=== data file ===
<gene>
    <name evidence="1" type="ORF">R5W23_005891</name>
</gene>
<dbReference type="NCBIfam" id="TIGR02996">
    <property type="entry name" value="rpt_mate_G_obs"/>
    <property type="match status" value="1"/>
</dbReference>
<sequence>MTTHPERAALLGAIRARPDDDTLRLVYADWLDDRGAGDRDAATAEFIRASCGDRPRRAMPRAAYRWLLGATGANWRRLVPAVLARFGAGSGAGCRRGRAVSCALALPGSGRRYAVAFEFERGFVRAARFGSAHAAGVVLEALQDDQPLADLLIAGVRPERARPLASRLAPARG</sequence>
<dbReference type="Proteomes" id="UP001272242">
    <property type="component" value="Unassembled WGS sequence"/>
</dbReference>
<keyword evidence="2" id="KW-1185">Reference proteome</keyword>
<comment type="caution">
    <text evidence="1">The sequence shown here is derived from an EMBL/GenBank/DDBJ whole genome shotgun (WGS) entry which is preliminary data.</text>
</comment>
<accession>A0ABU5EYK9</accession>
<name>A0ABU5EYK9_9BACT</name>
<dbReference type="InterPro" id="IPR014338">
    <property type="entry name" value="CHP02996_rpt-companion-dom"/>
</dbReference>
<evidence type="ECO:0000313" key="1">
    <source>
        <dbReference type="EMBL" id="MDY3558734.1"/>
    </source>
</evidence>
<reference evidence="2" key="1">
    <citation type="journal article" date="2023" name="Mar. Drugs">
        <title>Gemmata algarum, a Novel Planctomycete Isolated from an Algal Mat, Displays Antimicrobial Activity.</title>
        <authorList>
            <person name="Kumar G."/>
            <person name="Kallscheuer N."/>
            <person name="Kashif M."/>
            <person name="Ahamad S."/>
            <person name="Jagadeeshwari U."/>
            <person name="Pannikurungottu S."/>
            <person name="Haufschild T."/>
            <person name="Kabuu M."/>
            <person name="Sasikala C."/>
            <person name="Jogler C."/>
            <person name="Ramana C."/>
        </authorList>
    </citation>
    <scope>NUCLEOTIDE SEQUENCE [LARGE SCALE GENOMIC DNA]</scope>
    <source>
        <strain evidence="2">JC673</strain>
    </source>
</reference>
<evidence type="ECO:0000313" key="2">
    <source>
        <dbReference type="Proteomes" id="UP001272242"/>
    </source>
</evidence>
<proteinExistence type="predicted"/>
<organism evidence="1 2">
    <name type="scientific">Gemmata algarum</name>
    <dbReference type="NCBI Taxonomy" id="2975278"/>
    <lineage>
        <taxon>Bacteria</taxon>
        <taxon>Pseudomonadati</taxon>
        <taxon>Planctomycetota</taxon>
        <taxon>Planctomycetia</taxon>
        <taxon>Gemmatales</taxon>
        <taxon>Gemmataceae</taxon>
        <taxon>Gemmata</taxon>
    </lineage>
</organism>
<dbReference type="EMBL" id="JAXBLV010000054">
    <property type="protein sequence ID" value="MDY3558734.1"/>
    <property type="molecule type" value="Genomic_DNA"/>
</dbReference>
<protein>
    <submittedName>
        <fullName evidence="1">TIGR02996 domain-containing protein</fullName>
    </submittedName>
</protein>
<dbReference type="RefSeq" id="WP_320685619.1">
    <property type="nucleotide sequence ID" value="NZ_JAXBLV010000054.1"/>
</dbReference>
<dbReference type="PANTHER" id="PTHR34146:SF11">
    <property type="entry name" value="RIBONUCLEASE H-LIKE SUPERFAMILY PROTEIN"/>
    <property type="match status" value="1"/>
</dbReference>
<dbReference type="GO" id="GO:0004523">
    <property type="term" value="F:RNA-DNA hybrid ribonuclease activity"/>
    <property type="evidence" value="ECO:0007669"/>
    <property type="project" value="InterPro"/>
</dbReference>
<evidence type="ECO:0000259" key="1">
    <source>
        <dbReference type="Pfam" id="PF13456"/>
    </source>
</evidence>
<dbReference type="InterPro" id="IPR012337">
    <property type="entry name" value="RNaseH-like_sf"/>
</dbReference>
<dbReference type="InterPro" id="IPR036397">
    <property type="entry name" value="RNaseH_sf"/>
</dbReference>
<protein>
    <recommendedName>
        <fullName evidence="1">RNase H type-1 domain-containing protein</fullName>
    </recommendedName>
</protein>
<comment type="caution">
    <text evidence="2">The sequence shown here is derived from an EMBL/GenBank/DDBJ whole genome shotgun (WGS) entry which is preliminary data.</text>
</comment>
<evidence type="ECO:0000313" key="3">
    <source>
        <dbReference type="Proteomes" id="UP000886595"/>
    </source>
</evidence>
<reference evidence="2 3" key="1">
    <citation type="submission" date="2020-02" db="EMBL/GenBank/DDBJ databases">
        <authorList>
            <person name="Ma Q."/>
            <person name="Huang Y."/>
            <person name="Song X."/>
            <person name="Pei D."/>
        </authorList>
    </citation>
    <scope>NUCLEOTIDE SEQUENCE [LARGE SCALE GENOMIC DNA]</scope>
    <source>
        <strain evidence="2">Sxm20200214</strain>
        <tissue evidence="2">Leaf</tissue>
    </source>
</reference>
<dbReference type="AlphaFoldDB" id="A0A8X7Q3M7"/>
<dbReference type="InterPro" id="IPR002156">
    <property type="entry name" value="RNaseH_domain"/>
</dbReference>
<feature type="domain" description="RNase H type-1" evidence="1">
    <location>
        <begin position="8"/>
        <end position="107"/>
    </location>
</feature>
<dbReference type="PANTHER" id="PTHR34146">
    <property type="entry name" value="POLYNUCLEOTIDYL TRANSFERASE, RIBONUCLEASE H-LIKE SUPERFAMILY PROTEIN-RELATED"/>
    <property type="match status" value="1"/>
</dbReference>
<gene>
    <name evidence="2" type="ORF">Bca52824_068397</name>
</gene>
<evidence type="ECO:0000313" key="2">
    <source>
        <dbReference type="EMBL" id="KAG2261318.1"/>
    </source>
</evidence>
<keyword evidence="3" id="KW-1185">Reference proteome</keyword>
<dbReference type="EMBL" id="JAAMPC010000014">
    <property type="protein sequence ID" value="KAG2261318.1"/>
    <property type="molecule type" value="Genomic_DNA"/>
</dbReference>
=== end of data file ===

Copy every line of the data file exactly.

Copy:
<gene>
    <name evidence="1" type="ORF">R5W23_005891</name>
</gene>
<dbReference type="NCBIfam" id="TIGR02996">
    <property type="entry name" value="rpt_mate_G_obs"/>
    <property type="match status" value="1"/>
</dbReference>
<sequence>MTTHPERAALLGAIRARPDDDTLRLVYADWLDDRGAGDRDAATAEFIRASCGDRPRRAMPRAAYRWLLGATGANWRRLVPAVLARFGAGSGAGCRRGRAVSCALALPGSGRRYAVAFEFERGFVRAARFGSAHAAGVVLEALQDDQPLADLLIAGVRPERARPLASRLAPARG</sequence>
<dbReference type="Proteomes" id="UP001272242">
    <property type="component" value="Unassembled WGS sequence"/>
</dbReference>
<keyword evidence="2" id="KW-1185">Reference proteome</keyword>
<comment type="caution">
    <text evidence="1">The sequence shown here is derived from an EMBL/GenBank/DDBJ whole genome shotgun (WGS) entry which is preliminary data.</text>
</comment>
<accession>A0ABU5EYK9</accession>
<name>A0ABU5EYK9_9BACT</name>
<dbReference type="InterPro" id="IPR014338">
    <property type="entry name" value="CHP02996_rpt-companion-dom"/>
</dbReference>
<evidence type="ECO:0000313" key="1">
    <source>
        <dbReference type="EMBL" id="MDY3558734.1"/>
    </source>
</evidence>
<reference evidence="2" key="1">
    <citation type="journal article" date="2023" name="Mar. Drugs">
        <title>Gemmata algarum, a Novel Planctomycete Isolated from an Algal Mat, Displays Antimicrobial Activity.</title>
        <authorList>
            <person name="Kumar G."/>
            <person name="Kallscheuer N."/>
            <person name="Kashif M."/>
            <person name="Ahamad S."/>
            <person name="Jagadeeshwari U."/>
            <person name="Pannikurungottu S."/>
            <person name="Haufschild T."/>
            <person name="Kabuu M."/>
            <person name="Sasikala C."/>
            <person name="Jogler C."/>
            <person name="Ramana C."/>
        </authorList>
    </citation>
    <scope>NUCLEOTIDE SEQUENCE [LARGE SCALE GENOMIC DNA]</scope>
    <source>
        <strain evidence="2">JC673</strain>
    </source>
</reference>
<evidence type="ECO:0000313" key="2">
    <source>
        <dbReference type="Proteomes" id="UP001272242"/>
    </source>
</evidence>
<proteinExistence type="predicted"/>
<organism evidence="1 2">
    <name type="scientific">Gemmata algarum</name>
    <dbReference type="NCBI Taxonomy" id="2975278"/>
    <lineage>
        <taxon>Bacteria</taxon>
        <taxon>Pseudomonadati</taxon>
        <taxon>Planctomycetota</taxon>
        <taxon>Planctomycetia</taxon>
        <taxon>Gemmatales</taxon>
        <taxon>Gemmataceae</taxon>
        <taxon>Gemmata</taxon>
    </lineage>
</organism>
<dbReference type="EMBL" id="JAXBLV010000054">
    <property type="protein sequence ID" value="MDY3558734.1"/>
    <property type="molecule type" value="Genomic_DNA"/>
</dbReference>
<protein>
    <submittedName>
        <fullName evidence="1">TIGR02996 domain-containing protein</fullName>
    </submittedName>
</protein>
<dbReference type="RefSeq" id="WP_320685619.1">
    <property type="nucleotide sequence ID" value="NZ_JAXBLV010000054.1"/>
</dbReference>
<dbReference type="PANTHER" id="PTHR34146:SF11">
    <property type="entry name" value="RIBONUCLEASE H-LIKE SUPERFAMILY PROTEIN"/>
    <property type="match status" value="1"/>
</dbReference>
<dbReference type="GO" id="GO:0004523">
    <property type="term" value="F:RNA-DNA hybrid ribonuclease activity"/>
    <property type="evidence" value="ECO:0007669"/>
    <property type="project" value="InterPro"/>
</dbReference>
<evidence type="ECO:0000259" key="1">
    <source>
        <dbReference type="Pfam" id="PF13456"/>
    </source>
</evidence>
<dbReference type="InterPro" id="IPR012337">
    <property type="entry name" value="RNaseH-like_sf"/>
</dbReference>
<dbReference type="InterPro" id="IPR036397">
    <property type="entry name" value="RNaseH_sf"/>
</dbReference>
<protein>
    <recommendedName>
        <fullName evidence="1">RNase H type-1 domain-containing protein</fullName>
    </recommendedName>
</protein>
<comment type="caution">
    <text evidence="2">The sequence shown here is derived from an EMBL/GenBank/DDBJ whole genome shotgun (WGS) entry which is preliminary data.</text>
</comment>
<evidence type="ECO:0000313" key="3">
    <source>
        <dbReference type="Proteomes" id="UP000886595"/>
    </source>
</evidence>
<reference evidence="2 3" key="1">
    <citation type="submission" date="2020-02" db="EMBL/GenBank/DDBJ databases">
        <authorList>
            <person name="Ma Q."/>
            <person name="Huang Y."/>
            <person name="Song X."/>
            <person name="Pei D."/>
        </authorList>
    </citation>
    <scope>NUCLEOTIDE SEQUENCE [LARGE SCALE GENOMIC DNA]</scope>
    <source>
        <strain evidence="2">Sxm20200214</strain>
        <tissue evidence="2">Leaf</tissue>
    </source>
</reference>
<dbReference type="AlphaFoldDB" id="A0A8X7Q3M7"/>
<dbReference type="InterPro" id="IPR002156">
    <property type="entry name" value="RNaseH_domain"/>
</dbReference>
<feature type="domain" description="RNase H type-1" evidence="1">
    <location>
        <begin position="8"/>
        <end position="107"/>
    </location>
</feature>
<dbReference type="PANTHER" id="PTHR34146">
    <property type="entry name" value="POLYNUCLEOTIDYL TRANSFERASE, RIBONUCLEASE H-LIKE SUPERFAMILY PROTEIN-RELATED"/>
    <property type="match status" value="1"/>
</dbReference>
<gene>
    <name evidence="2" type="ORF">Bca52824_068397</name>
</gene>
<evidence type="ECO:0000313" key="2">
    <source>
        <dbReference type="EMBL" id="KAG2261318.1"/>
    </source>
</evidence>
<keyword evidence="3" id="KW-1185">Reference proteome</keyword>
<dbReference type="EMBL" id="JAAMPC010000014">
    <property type="protein sequence ID" value="KAG2261318.1"/>
    <property type="molecule type" value="Genomic_DNA"/>
</dbReference>